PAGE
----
I won’t be as cliché as to say the launch is indescribable, but the truth is any description is going to fall short of experiencing it. There's obviously an intense forward acceleration, we learned in training it’s about ten gee's, more than enough for you to black out if you're not in a p-suit. As you'd expect, this feels like someone ten times your weight sitting on your chest, with even the slightest bump of turbulence pummeling you like weighted fists. But there’s nothing new or extraordinary about that, in fact the carrier itself can pull a six-gee acceleration just to break out of planetary orbit. The part that's so hard to explain, and is in fact the reason we use catapults for launching, is the effect of leaving the carrier's artificial gravity field. I'm no tech-head, so don't expect me to explain this in any detail, but something about the intersecting acceleration components of the launching and grav fields wreaks havoc with your inner ear and makes it impossible to manually pilot a ship out of the launch bay at any significant speed. And believe me, we need all the speed we can get clearing those doors and getting out into the fray.

The catapult gives you a full second of hands-free, driven acceleration to the edge of the launch bay, in theory enough to throw your ship into space too fast for enemy fighters to target. At ten gee’s, a full second is more than enough time to tense every muscle in your body at the weight, and let you remember that you’ve forgotten what breathing feels like.

Finally separation comes, and with it my head clears and training-honed instinct takes over. My fighter’s thrusters kick in and continue a gentler acceleration once I’m free of the carrier.
“Green leader clear! Circling the carrier, form on my wing as you make your launch.”
I pull up and start an orbit around the carrier 500 meters out, waiting for the rest of the squadron to make it out. Being close to the carrier, my internal navigation displays hook in directly to the carrier’s computer and I have an instant picture of the battle. We’re obviously late to arrive; the majority of the enemy capital ships are disabled, and I’m cruising in a sea of friendly green on my display. Dual hooks on each catapult allow for launching a fighter every second, so by my second orbit the full squadron is formed up. We’re going to need to spread out and mop up the few remaining enemy fighters.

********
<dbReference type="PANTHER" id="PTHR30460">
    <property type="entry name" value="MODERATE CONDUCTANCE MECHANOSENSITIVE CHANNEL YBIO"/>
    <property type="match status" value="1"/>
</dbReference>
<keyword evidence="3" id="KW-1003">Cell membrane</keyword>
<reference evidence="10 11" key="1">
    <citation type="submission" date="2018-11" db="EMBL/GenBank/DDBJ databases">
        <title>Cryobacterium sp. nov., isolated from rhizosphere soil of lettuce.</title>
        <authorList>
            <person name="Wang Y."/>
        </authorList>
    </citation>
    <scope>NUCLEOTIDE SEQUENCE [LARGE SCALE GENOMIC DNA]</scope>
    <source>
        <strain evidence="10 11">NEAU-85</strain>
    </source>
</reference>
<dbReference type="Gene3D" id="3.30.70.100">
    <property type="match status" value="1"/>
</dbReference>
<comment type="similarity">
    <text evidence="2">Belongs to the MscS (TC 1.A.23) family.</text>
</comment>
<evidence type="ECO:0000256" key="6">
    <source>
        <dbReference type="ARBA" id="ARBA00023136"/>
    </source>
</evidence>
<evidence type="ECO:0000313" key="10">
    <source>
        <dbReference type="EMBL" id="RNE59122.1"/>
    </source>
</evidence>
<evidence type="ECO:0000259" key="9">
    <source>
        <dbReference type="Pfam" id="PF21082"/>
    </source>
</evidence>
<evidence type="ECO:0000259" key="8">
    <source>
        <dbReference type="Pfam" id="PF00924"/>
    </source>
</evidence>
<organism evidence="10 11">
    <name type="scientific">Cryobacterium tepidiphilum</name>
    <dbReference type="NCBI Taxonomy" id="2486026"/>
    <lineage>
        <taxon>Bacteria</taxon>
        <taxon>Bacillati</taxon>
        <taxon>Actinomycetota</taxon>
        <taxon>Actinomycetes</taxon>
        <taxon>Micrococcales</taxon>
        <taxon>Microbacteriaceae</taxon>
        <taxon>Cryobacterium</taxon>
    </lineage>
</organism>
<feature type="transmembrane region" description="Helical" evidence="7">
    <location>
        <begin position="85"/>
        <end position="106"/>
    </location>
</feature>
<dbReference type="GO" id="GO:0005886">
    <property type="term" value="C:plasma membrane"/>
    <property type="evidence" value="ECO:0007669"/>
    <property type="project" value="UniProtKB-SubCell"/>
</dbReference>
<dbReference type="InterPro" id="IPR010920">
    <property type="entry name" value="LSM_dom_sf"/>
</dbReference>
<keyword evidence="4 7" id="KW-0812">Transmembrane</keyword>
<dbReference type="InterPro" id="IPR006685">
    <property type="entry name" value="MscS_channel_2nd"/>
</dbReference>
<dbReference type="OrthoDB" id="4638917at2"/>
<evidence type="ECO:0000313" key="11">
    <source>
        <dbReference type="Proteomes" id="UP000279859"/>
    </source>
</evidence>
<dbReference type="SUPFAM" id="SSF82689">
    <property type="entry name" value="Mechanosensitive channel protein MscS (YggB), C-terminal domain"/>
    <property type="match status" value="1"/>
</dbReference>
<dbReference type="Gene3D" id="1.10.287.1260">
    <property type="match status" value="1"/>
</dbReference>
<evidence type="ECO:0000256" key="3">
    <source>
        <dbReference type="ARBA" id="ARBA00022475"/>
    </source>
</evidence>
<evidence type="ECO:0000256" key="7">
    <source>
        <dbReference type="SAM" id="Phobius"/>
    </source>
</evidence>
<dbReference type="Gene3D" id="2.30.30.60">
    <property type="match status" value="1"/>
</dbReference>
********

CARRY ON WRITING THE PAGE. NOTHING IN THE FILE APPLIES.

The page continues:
“Alright squad, separate into three by four, let’s get to hunting.”


Awake. Cold. How long have I been here? Dark displays, nothing but stars out my windows. At a hazy memory of red lights and panic I gasp for air. I blink hard and reach a gloved hand up to my forehead only to hit it against my helmet visor. The sharp clank shakes me out of my daze and I key my radio to call for help.
“Mayday, Green leader to any available pickup, disabled with zero on the cells, anybody read me?”
No answer. I feel the cold pushing on my lungs and cough hard, and repeat my call, still with no response. Coughing between calls, I keep trying.
“Green lead to any pickup”
“Any pickup”


“Welcome back lieutenant, glad to see you pulled through. We weren’t sure if you were too far gone when we grabbed you.”
I open my eyes to find myself in bed in a medbay, with the corpsman welcoming me back peering over a chart from the side of the bed. Straining to look up at his shoulder, I don’t recognize the unit insignia. Before I can open my mouth to ask my obvious question, what ship is this?, the corpsman turns his clipboard and holds it up to my face.

“Sure is a good thing our recycler got to you when it did—If you’ll excuse my saying so ma’am, you damn near froze to death out there. Go ahead and sign here to acknowledge your treatment and start your term of service. Your caps sure did a number on our fleet before our reinforcements jumped in, we’re gonna need all the replacement squadron leaders we can get to fill in the ranks.”

Story sent by Green for the AE Stories event.